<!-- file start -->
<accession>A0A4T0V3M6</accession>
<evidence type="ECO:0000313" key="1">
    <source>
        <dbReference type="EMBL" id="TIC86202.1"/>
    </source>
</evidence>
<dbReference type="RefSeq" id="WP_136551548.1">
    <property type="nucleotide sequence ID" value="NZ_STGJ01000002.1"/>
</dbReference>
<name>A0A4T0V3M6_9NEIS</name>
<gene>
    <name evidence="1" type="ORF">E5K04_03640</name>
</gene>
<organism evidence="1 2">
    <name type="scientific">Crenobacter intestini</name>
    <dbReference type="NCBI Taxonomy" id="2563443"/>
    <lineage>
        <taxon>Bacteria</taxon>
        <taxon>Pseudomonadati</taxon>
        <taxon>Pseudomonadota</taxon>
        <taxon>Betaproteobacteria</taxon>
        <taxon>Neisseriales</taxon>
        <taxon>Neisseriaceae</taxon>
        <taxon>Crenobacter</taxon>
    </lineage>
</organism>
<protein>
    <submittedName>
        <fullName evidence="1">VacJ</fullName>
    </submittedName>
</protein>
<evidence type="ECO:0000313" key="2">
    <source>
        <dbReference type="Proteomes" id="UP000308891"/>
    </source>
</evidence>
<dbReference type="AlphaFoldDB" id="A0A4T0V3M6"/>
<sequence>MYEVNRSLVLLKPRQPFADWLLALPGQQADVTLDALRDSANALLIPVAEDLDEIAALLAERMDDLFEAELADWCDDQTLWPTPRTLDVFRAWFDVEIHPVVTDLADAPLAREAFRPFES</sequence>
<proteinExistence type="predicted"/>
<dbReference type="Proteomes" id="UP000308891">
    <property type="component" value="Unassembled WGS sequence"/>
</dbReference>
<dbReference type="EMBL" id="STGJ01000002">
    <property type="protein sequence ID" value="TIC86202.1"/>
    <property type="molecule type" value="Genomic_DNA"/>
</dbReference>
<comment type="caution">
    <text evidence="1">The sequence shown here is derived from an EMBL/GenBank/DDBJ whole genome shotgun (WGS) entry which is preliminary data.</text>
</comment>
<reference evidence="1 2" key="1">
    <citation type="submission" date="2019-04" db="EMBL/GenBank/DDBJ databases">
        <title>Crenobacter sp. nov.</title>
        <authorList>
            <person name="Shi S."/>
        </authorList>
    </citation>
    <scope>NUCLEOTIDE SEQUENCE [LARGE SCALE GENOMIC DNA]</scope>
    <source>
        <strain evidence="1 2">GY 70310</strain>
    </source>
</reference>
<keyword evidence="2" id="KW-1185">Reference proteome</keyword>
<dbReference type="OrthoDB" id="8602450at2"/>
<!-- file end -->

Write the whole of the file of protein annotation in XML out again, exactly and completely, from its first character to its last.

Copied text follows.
<accession>A0A4T0V3M6</accession>
<evidence type="ECO:0000313" key="1">
    <source>
        <dbReference type="EMBL" id="TIC86202.1"/>
    </source>
</evidence>
<dbReference type="RefSeq" id="WP_136551548.1">
    <property type="nucleotide sequence ID" value="NZ_STGJ01000002.1"/>
</dbReference>
<name>A0A4T0V3M6_9NEIS</name>
<gene>
    <name evidence="1" type="ORF">E5K04_03640</name>
</gene>
<organism evidence="1 2">
    <name type="scientific">Crenobacter intestini</name>
    <dbReference type="NCBI Taxonomy" id="2563443"/>
    <lineage>
        <taxon>Bacteria</taxon>
        <taxon>Pseudomonadati</taxon>
        <taxon>Pseudomonadota</taxon>
        <taxon>Betaproteobacteria</taxon>
        <taxon>Neisseriales</taxon>
        <taxon>Neisseriaceae</taxon>
        <taxon>Crenobacter</taxon>
    </lineage>
</organism>
<protein>
    <submittedName>
        <fullName evidence="1">VacJ</fullName>
    </submittedName>
</protein>
<evidence type="ECO:0000313" key="2">
    <source>
        <dbReference type="Proteomes" id="UP000308891"/>
    </source>
</evidence>
<dbReference type="AlphaFoldDB" id="A0A4T0V3M6"/>
<sequence>MYEVNRSLVLLKPRQPFADWLLALPGQQADVTLDALRDSANALLIPVAEDLDEIAALLAERMDDLFEAELADWCDDQTLWPTPRTLDVFRAWFDVEIHPVVTDLADAPLAREAFRPFES</sequence>
<proteinExistence type="predicted"/>
<dbReference type="Proteomes" id="UP000308891">
    <property type="component" value="Unassembled WGS sequence"/>
</dbReference>
<dbReference type="EMBL" id="STGJ01000002">
    <property type="protein sequence ID" value="TIC86202.1"/>
    <property type="molecule type" value="Genomic_DNA"/>
</dbReference>
<comment type="caution">
    <text evidence="1">The sequence shown here is derived from an EMBL/GenBank/DDBJ whole genome shotgun (WGS) entry which is preliminary data.</text>
</comment>
<reference evidence="1 2" key="1">
    <citation type="submission" date="2019-04" db="EMBL/GenBank/DDBJ databases">
        <title>Crenobacter sp. nov.</title>
        <authorList>
            <person name="Shi S."/>
        </authorList>
    </citation>
    <scope>NUCLEOTIDE SEQUENCE [LARGE SCALE GENOMIC DNA]</scope>
    <source>
        <strain evidence="1 2">GY 70310</strain>
    </source>
</reference>
<keyword evidence="2" id="KW-1185">Reference proteome</keyword>
<dbReference type="OrthoDB" id="8602450at2"/>